- UL 3030 certification designed to ensure battery operated systems used to power remote-controlled drones meet rigorous safety criteria
- Standard designed to make help ensure electrical system mitigates risk of fire, electric shock and other hazardous malfunctions that can result in damage to property and personal injury
Abu Dhabi, United Arab Emirates, 17 April 2018: With drone technology expected to flow into the MENA region in the next decade, global safety science firm UL has now created a platform designed to help ensure the safety of lithium-ion battery powered unmanned aerial systems.
The UL 3030 Standard establishes a baseline for electrical systems to help mitigate It electric shock and fire hazards and enables common expectation of safe use.
It covers commercial (e.g. agricultural, scientific, research, video for film industry or news broadcasts and roof inspections) and tactical (e.g. government, local police and search & rescue) applications for UAVs operated by trained pilots.
Drone technology has seen huge growth globally and in the MENA region in recent years.
The Commercial Drone / UAV (Unmanned Aerial Vehicle Market is expected to reach USD 17 billion by 2024; according to a new research report by Global Market Insights, Inc.*
With several well-documented accidents caused by drones, the UL 3030 Standard acknowledges an urgent need to lower the potential risk and liability of businesses who produce or sell lithium-ion powered drones as well as also protecting owners.
Engaging with UL early in the UAV design process allows manufacturers and distributors to access compliance expertise and valuable tools that can help avoid obstacles during design, production and certification.
For example one entire drone line-up had to undergo emergency firmware update to prevent overheating of the batteries which is addressed in the system approach of UL 3030.
The availability of this testing and certification program is relevant, as recent legislation has been introduced by the Emirates Authority for Standardization and Metrology (ESMA) to oversee the ownership, use, safety and distribution of drones within the UAE.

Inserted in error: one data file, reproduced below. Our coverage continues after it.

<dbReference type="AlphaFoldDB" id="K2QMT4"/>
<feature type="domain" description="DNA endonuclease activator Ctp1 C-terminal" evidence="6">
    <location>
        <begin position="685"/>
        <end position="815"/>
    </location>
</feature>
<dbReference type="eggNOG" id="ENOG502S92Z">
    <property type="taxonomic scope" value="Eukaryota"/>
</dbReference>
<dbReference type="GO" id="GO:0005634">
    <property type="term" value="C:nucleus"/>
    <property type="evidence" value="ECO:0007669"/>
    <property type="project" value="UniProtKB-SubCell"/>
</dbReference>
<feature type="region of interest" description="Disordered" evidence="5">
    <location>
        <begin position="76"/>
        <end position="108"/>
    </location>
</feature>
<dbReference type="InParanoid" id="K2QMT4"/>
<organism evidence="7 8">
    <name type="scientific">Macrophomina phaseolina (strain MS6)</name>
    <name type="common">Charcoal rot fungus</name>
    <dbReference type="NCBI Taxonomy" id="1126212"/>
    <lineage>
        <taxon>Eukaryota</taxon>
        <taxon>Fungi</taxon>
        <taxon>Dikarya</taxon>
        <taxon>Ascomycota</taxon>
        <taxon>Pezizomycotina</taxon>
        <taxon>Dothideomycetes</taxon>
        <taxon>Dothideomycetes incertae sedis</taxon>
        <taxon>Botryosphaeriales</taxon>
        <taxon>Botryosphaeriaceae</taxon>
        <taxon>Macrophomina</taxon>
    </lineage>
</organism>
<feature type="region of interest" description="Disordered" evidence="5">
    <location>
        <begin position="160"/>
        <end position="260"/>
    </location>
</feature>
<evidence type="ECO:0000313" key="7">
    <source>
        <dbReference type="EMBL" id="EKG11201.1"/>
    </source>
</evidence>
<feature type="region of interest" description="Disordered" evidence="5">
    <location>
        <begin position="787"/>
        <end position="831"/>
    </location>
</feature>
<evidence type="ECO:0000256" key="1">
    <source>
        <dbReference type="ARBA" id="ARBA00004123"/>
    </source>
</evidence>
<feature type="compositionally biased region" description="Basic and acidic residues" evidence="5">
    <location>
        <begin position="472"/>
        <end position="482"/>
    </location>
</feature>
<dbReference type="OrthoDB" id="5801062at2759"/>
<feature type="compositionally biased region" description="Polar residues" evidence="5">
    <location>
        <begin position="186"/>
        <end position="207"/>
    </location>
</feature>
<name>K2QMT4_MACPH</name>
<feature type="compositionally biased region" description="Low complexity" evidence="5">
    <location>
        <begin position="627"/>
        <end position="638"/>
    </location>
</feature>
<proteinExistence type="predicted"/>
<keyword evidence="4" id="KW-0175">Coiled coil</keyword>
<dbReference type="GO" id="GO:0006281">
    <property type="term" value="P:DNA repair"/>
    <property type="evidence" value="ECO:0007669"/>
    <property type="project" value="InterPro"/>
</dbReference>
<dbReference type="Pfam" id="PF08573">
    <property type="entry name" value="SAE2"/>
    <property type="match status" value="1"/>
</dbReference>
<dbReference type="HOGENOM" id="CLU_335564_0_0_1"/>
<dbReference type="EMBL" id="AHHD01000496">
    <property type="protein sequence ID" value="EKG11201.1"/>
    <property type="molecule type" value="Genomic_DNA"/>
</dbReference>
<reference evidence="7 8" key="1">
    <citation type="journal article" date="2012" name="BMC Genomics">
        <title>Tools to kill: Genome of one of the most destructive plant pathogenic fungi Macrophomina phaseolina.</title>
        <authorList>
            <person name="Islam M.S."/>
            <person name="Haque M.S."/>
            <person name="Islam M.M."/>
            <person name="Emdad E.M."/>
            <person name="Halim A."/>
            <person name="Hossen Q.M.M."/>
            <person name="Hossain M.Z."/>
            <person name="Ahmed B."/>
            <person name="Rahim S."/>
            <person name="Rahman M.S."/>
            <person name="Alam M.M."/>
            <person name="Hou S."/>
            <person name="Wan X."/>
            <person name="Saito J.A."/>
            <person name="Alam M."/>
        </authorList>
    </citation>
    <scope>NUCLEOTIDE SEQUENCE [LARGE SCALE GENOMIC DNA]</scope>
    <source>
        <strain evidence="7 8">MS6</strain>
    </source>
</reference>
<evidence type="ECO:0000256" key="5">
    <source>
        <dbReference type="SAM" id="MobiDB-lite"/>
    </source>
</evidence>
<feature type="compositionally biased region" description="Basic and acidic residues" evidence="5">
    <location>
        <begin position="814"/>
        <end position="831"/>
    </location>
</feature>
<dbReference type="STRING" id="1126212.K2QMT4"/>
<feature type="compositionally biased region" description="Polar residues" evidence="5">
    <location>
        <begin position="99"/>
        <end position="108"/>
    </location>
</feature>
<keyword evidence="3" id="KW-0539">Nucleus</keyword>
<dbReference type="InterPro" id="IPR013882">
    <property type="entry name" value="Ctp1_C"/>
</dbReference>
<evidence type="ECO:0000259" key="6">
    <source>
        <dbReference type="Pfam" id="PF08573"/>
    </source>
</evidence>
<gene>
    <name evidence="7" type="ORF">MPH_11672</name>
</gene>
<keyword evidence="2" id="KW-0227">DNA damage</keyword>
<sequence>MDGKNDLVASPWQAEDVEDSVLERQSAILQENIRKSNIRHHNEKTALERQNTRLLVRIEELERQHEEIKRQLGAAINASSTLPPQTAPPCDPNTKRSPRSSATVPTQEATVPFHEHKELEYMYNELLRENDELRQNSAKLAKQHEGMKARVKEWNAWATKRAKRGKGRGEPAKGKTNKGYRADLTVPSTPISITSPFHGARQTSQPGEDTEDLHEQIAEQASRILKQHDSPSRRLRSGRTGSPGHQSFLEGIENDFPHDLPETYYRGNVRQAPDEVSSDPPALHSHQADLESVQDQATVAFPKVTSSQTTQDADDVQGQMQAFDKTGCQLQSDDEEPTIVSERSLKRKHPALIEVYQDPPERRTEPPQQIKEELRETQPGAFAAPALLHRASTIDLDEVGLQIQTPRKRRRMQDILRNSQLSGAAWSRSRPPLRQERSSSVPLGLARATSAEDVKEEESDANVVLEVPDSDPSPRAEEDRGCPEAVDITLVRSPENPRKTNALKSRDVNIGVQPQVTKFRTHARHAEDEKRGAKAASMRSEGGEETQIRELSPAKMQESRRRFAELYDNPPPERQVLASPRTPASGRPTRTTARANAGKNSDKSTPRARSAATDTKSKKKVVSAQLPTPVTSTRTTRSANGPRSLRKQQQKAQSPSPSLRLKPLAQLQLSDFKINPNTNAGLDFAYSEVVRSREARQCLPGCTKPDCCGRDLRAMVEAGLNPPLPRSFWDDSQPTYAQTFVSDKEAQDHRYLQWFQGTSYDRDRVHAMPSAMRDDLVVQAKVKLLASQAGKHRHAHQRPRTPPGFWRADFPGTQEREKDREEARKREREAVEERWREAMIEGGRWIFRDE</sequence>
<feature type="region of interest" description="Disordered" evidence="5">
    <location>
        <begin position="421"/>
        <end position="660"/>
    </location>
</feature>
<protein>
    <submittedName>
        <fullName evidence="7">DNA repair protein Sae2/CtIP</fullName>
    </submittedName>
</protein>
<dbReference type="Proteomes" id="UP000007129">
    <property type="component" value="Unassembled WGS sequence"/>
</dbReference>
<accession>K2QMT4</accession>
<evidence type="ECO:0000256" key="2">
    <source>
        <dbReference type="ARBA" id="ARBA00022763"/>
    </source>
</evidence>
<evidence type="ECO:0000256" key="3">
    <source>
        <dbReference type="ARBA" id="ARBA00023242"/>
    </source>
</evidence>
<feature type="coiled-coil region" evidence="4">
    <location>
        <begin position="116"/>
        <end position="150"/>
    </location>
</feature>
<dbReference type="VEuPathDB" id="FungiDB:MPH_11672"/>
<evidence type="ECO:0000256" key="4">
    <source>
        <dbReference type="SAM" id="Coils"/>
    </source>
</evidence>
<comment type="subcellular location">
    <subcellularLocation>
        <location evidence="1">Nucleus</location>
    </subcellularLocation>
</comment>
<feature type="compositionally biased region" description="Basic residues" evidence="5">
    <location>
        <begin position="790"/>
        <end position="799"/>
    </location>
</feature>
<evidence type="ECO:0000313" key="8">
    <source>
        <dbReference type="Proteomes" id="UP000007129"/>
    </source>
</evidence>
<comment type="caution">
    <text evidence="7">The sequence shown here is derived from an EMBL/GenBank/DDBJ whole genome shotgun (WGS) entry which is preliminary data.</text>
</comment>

All stores that stock drones, as well as owners and importers, are now required to be registered with ESMA’s ‘My Drone’ system.
Owners who fail to abide by the new rules face fines of more than AED 20,000**.
Concerns over the safety of the technology used in drones is being addressed around the world. In the USA, the Consumer Product Safety Commission, an independent agency of the government established to promote the safety of products and tackle risks of injury, found more than 200 incidents of fire caused by malfunctioning drones, with 50 per cent occurring while the drone was charging.***
Operating out of offices in Dubai and a state-of-the-art lab facility in Abu Dhabi, UL is a well renowned advocate for safety through the adoption of new technologies.
Its safety standard for battery-powered drones is designed to avoid a repeat of the issues that have affected the sale and production of hoverboards.
Some models of the popular electric-powered personal transport devices were found to be prone to overheating and in some cases caught fire resulting in damage to property, injuries to users and even death.
As a result, hoverboards were removed from sale at major stores and banned from being kept in passengers’ luggage by several airlines.
UL’s expert science, research and engineering teams developed the appropriate requirements and methodology with the UL 2272 Standard to confidently evaluate and test the entire self-balancing scooter for electrical and fire-hazard safety as a system.
As the commercial and private use of drones increases each year, with the devices used for tasks such as delivery, fire inspection and filming, their continued use is dependent on the safety and reliability of electric and battery technologies.
Hamid Syed, Vice President & GM, UL Middle East, said: “UL has channeled its years of expertise, knowledge and research into energy creation and power sources into a set of standards, protocols and guidelines to help prevent the range of problems that can be caused by malfunctioning.
“There is a rapid increase in the use of drones for commercial and tactical reasons, and they require safe battery and electrical systems.
UL believes that the present safety challenges must be proactively addressed.”
With so many sectors actively using drones, it was important that the UL 3030 Standard involved leaders in the aviation and technology industries to map out this vital step towards safety.
The companies and organisations that work with UL to develop the UL 3030 Standard include global technology and drone firm Intel, leading drone manufacturer DJI, the Association for Unmanned Aerial Vehicle Systems International, the Airline Pilots Association, the Beijing Research Institute of Automation for Machinery, the Federal Aviation Administration, and Transport Canada.